In 1999, CARFAC was certified by the Canadian Artists and Producers Professional Relations Tribunal as the collective bargaining representative for visual and media artists in Canada, as recognized by the federal Status of the Artist legislation.
What is “Status of the Artist?”
The federal Status of the Artist Act (1992, c.33) recognizes the important role of the creator in society and promotes an understanding of the unique manner in which artists work. The legislation attempts to place artists on an equal footing with other professionals in the labour market and to earn a more equitable share of the profits on their work within the public art economy. As a result, the Status legislation has significant implications for labour law, contract law, copyright law, etc.
It also allows for the certification of trade unions and professional associations to help regulate remuneration and working conditions. In 1997, Status of the Artist legislation conferred the right of artists to collectively bargain at the federal level. This means that a certified organization has the right to negotiate on behalf of self-employed artists within their jurisdiction on a variety of issues including the implementation of standard contracts and wage rates, as well as pensions, unemployment support, and benefits that are enjoyed by employees in other fields.
In addition to the federal legislation, movements have been made to enact Status at provincial levels:
Canadian Industrial Relations Tribunal
The CIRB deals with applications and complaints involving the acquisition and termination of collective bargaining rights for artists’ associations to represent self-employed artists, unfair labour practices and other matters brought forward by artists, artists’ associations or producers in federal jurisdiction.
Who Can Benefit from the CIRB’s Expertise?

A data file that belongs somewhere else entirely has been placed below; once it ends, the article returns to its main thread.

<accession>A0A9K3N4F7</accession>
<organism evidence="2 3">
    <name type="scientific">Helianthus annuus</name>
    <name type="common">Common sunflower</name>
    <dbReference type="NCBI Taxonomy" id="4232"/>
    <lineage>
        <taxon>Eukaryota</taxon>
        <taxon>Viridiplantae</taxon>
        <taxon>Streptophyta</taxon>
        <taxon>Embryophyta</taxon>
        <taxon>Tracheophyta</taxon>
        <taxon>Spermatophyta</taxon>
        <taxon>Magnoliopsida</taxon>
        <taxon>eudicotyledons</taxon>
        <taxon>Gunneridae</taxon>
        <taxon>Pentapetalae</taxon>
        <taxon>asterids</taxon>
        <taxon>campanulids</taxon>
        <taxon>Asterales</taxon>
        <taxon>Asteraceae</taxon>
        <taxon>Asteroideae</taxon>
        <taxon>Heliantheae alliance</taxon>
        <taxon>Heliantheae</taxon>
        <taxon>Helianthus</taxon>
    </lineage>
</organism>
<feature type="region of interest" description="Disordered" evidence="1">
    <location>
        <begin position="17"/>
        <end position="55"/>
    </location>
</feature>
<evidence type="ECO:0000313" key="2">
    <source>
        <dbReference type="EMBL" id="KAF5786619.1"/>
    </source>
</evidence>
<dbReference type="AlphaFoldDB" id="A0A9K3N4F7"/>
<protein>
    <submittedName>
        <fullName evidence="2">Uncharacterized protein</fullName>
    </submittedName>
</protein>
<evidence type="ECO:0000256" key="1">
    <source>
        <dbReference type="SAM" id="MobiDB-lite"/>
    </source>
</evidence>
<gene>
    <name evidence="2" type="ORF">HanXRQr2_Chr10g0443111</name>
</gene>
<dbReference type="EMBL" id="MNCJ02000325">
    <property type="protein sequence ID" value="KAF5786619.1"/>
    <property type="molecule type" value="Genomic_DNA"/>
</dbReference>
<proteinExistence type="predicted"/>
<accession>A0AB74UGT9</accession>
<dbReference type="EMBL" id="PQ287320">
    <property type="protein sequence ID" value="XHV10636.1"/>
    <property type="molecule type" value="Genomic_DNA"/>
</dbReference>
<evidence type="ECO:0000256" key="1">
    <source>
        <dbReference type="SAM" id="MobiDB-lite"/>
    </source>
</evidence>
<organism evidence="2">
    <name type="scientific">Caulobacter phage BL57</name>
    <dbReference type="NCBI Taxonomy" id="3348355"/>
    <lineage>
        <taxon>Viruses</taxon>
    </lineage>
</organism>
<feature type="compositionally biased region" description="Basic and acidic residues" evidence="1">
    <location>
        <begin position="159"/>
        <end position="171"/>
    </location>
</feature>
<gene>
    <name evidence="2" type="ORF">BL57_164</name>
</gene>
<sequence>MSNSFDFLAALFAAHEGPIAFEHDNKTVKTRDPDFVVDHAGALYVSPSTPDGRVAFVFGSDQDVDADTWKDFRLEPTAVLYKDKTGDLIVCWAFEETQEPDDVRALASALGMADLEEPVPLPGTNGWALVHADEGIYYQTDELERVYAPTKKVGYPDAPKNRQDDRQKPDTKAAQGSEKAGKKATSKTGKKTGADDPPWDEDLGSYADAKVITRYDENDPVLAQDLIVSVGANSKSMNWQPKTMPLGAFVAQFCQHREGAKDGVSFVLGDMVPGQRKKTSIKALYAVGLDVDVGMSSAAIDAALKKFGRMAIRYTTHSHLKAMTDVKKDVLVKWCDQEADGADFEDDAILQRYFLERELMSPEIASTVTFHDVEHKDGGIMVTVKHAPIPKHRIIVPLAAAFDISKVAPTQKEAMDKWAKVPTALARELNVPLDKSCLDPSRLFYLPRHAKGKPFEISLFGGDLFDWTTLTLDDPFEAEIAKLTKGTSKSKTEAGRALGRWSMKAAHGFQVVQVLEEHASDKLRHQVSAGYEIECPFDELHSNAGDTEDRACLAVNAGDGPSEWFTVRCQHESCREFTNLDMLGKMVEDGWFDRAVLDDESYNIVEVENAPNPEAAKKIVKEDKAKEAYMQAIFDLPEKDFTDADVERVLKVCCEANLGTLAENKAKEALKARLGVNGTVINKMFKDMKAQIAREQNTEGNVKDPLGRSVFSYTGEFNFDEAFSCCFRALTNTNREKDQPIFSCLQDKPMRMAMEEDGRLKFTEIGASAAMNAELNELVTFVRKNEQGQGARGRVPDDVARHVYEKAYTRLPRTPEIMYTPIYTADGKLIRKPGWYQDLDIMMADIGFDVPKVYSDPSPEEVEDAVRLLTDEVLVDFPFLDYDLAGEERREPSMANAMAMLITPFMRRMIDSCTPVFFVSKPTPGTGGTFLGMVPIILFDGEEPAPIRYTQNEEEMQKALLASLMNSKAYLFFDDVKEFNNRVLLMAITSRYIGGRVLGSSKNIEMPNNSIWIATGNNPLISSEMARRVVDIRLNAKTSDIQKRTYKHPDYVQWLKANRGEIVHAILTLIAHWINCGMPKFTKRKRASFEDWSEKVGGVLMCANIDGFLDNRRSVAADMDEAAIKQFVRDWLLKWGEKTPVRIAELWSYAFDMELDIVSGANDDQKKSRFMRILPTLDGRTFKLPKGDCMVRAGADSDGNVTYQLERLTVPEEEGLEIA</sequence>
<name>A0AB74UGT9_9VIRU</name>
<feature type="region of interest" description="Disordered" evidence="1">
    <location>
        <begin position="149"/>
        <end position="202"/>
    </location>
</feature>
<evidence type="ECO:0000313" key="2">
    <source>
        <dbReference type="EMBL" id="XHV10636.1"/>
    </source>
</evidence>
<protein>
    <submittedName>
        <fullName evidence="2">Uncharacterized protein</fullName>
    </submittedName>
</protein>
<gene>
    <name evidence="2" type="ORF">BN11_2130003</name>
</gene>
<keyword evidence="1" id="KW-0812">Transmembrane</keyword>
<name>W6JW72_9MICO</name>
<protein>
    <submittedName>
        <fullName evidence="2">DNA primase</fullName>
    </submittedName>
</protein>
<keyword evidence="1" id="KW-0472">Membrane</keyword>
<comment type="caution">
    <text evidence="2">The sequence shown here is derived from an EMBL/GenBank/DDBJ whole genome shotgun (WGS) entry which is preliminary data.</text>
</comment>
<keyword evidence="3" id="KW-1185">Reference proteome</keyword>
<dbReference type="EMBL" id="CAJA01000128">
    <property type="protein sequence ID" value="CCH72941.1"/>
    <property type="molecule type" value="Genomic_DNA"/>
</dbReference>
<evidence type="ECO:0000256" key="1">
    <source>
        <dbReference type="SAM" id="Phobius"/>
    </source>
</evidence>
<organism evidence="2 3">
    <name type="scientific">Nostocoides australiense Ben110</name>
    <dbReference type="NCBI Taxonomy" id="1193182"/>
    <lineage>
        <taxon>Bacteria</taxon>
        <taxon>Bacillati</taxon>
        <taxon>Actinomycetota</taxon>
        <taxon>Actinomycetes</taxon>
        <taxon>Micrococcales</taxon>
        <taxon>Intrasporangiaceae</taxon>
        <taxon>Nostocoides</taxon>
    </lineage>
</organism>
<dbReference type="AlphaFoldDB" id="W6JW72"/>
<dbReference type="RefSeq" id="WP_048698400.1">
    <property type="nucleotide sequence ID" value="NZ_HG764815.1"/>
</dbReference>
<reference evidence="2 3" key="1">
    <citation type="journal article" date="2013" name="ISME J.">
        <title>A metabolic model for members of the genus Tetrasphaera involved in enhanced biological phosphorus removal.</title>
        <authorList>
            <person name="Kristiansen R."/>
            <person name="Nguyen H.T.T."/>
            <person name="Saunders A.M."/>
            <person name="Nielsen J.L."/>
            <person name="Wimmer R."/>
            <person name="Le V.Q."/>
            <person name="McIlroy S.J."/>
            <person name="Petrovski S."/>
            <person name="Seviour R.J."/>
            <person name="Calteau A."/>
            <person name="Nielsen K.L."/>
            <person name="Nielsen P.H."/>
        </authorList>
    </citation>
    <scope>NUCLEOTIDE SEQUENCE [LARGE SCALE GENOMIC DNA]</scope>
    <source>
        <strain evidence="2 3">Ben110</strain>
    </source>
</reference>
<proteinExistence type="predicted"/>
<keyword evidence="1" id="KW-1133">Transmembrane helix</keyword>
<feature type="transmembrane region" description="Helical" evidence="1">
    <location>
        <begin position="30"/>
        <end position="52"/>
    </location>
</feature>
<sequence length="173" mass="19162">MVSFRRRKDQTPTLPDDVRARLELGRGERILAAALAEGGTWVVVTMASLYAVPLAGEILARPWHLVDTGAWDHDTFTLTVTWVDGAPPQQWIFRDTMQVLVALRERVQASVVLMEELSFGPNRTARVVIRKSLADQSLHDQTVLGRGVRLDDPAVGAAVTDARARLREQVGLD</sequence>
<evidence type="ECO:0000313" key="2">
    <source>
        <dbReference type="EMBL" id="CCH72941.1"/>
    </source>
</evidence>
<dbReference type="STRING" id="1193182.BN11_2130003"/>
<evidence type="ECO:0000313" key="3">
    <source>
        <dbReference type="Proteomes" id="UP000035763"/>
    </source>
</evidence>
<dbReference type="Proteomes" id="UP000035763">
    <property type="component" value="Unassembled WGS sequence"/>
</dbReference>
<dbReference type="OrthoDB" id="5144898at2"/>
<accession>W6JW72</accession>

The Status of the Artist Act defines artists as independent contractors, who are authors within the meaning of the Copyright Act, directors and performers or other professionals who contribute to the creation of a production. Also, the Professional Category Regulations define additional categories of professional artists who contribute to the creation of a production and who are eligible for coverage under the Act.
By following the procedures specified in section 25 of the Status of the Artist Act, associations representing self-employed artists can obtain legal recognition and the exclusive right to negotiate with producers for the purpose of entering into scale agreements.
Currently, the national association of CARFAC and its partner, RAAV, are certified by CIRB to represent visual and media artists in Canada and Quebec respectively. This means that CARFAC and RAAV can negotiate collective agreements with federal institutions. Once a signed federal agreement is reached with an institution and is ratified by the membership of the certified organization, it is legally binding.
In 2015, CARFAC and RAAV ratified their first scale agreement with the National Gallery of Canada.
Producers in federal jurisdiction include all broadcasting undertakings under the jurisdiction of the Canadian Radio-television and Telecommunications Commission, federal government departments, and the majority of federal government agencies and crown corporations (such as the Canadian Broadcasting Corporation, the Department of Canadian Heritage, Canada Post Corporation, the National Gallery of Canada, the National Film Board, the National Arts Centre, etc.).
Producers, pursuant to section 24 of the Status of the Artist Act, may also form producers’ associations for the purpose of bargaining and entering into scale agreements under the Act. After filing the necessary information with the Tribunal, a producers’ association has the exclusive right to bargain on behalf of its members.